The main reason we’re trying to save the Arctic is because the caribou and the Gwich’in people are more one. Well, first of all, pollution. It’s a really big one in the Arctic because our animals feed off of the river and the land, and we feed off our animals, and it just goes in a circle of what we eat and what we use in life.

We have been having less snow each year. More ice melted, well faster than usual, and ever since I was growing up in Circle I’ve noticed a lot of things about climate change. And we got a really bad flood this year, and the whole Yukon River was high. I heard there was of a few villages that got wiped out, and there was a fundraiser going on this past weekend for them in Fairbanks at the tribal hall.

Well, I feel that everybody should get together and have one big powwow or something, and talk about what’s going on in the Arctic because not only it affects us here in the Arctic or in the interior of Alaska, it affects everybody in the whole world.

[BIRDS CHIRPING]

[BIRDS CALLING]

ANDREA BOWERS: So John was like, "Meet us at this on-ramp at 2 or 2:30." And I was scared to death. And you guys were all in the cars. I had never met Julia. I just felt like a huge mess.

So we— I don’t know where we’re at. We drive to Arcadia. We pull into this driveway. And this neighbor, Cam, comes out, and brings us in, and he shows us the Google Maps, and shows us exactly the path we have to take and where the trees are and where the security guards are parked, because the neighbors have plotted out where all the security guards sit.

So we organize our gear as much as we can. We figure out who’s going to carry what. Because we had to carry water—

JULIA JAYE: Yep, water.

ANDREA BOWERS: —enough water. We took water and food for four or five days.

JULIA JAYE: We had these boards because you— when you’re tree sitting, and you’re really prepared, you have a board that you tie up into the tree so you can sit on that board. One was— the one that Travis and I ended up using was, I think, two by six. And how big was yours?

ANDREA BOWERS: Slightly bigger.

We had to climb up hills. We had to jump over a little ravine.

JULIA JAYE: Yeah.

ANDREA BOWERS: So it was just so much weight. And it was— we couldn’t use any flashlights.

JULIA JAYE: Uh-uh.

ANDREA BOWERS: We couldn’t use any lights because they would see you.

JULIA JAYE: Yep.

ANDREA BOWERS: I have no idea.

JULIA JAYE: Half an hour?

ANDREA BOWERS: An hour?

JULIA JAYE: No.

ANDREA BOWERS: Yeah, 45 minutes.

JULIA JAYE: Yeah.

ANDREA BOWERS: So by the time each group tried to even get in the tree, the sun was coming up.

JULIA JAYE: Yeah.

ANDREA BOWERS: So I was pretty sure that this was never going to work. I was pretty sure before we’d get in the tree that we were going to get busted. We would be caught.

And, in fact, security was driving around. And I was just ducking because John was already in the tree. And Travis probably got in the tree too, because they just climbed up it. They climbed it like you would just walk— pull yourself up a tree.

JULIA JAYE: Yeah.

ANDREA BOWERS: And I was at the bottom, and you probably were too, tying stuff to ropes and pulling it up the tree, which took a really long time and a lot of strength.

JULIA JAYE: Yeah.

ANDREA BOWERS: And so the sun's up, and I'm like, "I have to get up now." And I'm under a lot of stress because I know that I have to get up immediately. And I'm really panicking and I'm doing it, but I've never experienced such physical exhaustion.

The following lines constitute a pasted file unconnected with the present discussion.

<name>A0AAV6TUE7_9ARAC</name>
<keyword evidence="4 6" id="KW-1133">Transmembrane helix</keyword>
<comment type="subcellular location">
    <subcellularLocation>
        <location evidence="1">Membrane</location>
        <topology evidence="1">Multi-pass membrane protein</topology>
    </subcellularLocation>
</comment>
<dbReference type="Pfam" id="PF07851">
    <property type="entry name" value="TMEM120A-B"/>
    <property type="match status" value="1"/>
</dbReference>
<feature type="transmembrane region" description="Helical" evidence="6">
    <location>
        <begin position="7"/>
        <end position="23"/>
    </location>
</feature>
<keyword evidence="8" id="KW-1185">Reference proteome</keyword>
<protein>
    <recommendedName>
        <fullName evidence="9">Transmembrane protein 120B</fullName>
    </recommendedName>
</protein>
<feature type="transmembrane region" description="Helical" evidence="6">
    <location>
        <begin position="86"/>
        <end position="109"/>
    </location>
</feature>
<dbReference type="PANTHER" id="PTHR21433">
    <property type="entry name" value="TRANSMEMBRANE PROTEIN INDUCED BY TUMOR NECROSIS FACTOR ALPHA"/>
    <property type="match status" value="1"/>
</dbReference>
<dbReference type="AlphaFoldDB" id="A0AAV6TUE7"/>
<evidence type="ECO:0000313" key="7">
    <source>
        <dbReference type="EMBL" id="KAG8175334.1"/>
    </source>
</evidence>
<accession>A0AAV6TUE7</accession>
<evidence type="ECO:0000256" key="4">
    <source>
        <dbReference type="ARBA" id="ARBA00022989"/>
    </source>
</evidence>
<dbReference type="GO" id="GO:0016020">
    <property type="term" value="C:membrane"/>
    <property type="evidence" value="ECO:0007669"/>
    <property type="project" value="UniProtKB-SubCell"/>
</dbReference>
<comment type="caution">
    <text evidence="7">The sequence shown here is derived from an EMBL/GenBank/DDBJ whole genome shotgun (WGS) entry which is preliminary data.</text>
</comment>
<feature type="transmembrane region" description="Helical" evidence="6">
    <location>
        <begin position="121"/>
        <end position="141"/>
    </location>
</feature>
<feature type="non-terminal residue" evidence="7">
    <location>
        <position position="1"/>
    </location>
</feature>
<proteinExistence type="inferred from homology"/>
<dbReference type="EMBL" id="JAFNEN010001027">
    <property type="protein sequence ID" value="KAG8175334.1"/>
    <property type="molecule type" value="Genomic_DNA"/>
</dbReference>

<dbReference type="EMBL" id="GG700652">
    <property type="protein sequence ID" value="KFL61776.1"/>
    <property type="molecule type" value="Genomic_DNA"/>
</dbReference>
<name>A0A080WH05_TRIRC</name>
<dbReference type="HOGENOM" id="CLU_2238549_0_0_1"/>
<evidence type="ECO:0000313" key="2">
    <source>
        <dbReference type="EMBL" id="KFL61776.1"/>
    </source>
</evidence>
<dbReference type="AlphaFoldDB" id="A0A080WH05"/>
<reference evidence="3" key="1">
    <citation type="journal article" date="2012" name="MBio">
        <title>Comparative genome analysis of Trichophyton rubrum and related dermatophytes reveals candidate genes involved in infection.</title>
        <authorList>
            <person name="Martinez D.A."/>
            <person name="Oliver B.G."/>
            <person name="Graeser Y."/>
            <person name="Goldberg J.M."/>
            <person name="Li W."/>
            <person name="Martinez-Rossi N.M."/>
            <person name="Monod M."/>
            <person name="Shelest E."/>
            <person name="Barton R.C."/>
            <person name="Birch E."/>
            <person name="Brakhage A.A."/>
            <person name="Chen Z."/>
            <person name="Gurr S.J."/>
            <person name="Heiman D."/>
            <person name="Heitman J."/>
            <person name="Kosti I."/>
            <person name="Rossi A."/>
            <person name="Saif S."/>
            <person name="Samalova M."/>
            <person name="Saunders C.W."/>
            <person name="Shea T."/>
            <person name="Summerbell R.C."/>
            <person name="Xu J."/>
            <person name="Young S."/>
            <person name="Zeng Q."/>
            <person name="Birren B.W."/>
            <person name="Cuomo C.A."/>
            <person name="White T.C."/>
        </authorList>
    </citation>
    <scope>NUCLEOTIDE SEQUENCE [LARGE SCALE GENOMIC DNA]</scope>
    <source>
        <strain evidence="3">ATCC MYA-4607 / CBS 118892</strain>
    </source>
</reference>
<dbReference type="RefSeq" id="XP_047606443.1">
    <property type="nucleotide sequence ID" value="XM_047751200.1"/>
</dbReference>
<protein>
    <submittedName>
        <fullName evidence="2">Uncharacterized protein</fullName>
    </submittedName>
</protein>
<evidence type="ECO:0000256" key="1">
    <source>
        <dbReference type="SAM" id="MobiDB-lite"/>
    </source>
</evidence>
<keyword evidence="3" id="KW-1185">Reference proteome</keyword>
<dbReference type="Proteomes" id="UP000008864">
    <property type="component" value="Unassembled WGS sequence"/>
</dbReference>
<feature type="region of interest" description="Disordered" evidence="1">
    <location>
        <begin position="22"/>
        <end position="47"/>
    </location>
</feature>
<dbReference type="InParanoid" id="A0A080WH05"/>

And when I finally got up there, within two minutes, we were sighted.

Once I got in the tree and the sun came up, I had this moment where I stopped for just a second and got out of my head and looked around and thought, "My god, this is one of the most beautiful places I've ever seen." I mean, it was truly, truly beautiful. I couldn't believe what then happened.

NEWS ANCHOR 1: There’s a protest in Arcadia this morning to save some trees.

NEWS ANCHOR 2: LA County officials say they need to clear 11 acres of land for a flood control project. Eyewitness News reporter John Gregory joins us live in the Oak Grove area of Arcadia with a look at exactly what's going on. John.

JOHN GREGORY: Now, we were told there are four environmentalists inside this debris basin, actually camped out in several of these trees, and I believe we do have a view from AIR7 where you can see where they’re located. They are vowing to stay there as long as they have to, to protect this area. Meanwhile, the county has already started work on removing some of these trees. And the only thing clear right now is this is going to be a long and bitter fight.

Despite protesters camped in trees, the work is underway. The county has brought in heavy equipment to remove close to 200 trees on 11 acres, including more than 170 oaks, which environmentalists are vowing to save.

GLENN OWENS: They’re willing to stay there until hell freezes over. They’re trying to take down a lot of trees, and it’s unnecessary. They don’t have to. There’s enough room for the sediment on another pile.

DAVID CZAMANSKE: This is not just one or two trees here and there, it’s what we call an oak woodland habitat, okay? It’s very unique, very rare here.

JOHN GREGORY: The county wants to clear the trees to make room for sediment from the nearby Santa Anita Dam. Still, protesters insist there has to be another way. And some are willing to sit in these trees until someone finds it.

DAVID CZAMANSKE: We believe there are several other alternatives that they could do, without delay of cost, without delay of time, that are quite reasonable.

JOHN GREGORY: Now, back live here on the ground, and you can see the environmentalists have their signs out, the barriers are up; so really, the battle lines being drawn here in this normally quiet Arcadia neighborhood. We're live in Arcadia. John Gregory, ABC 7, Eyewitness News.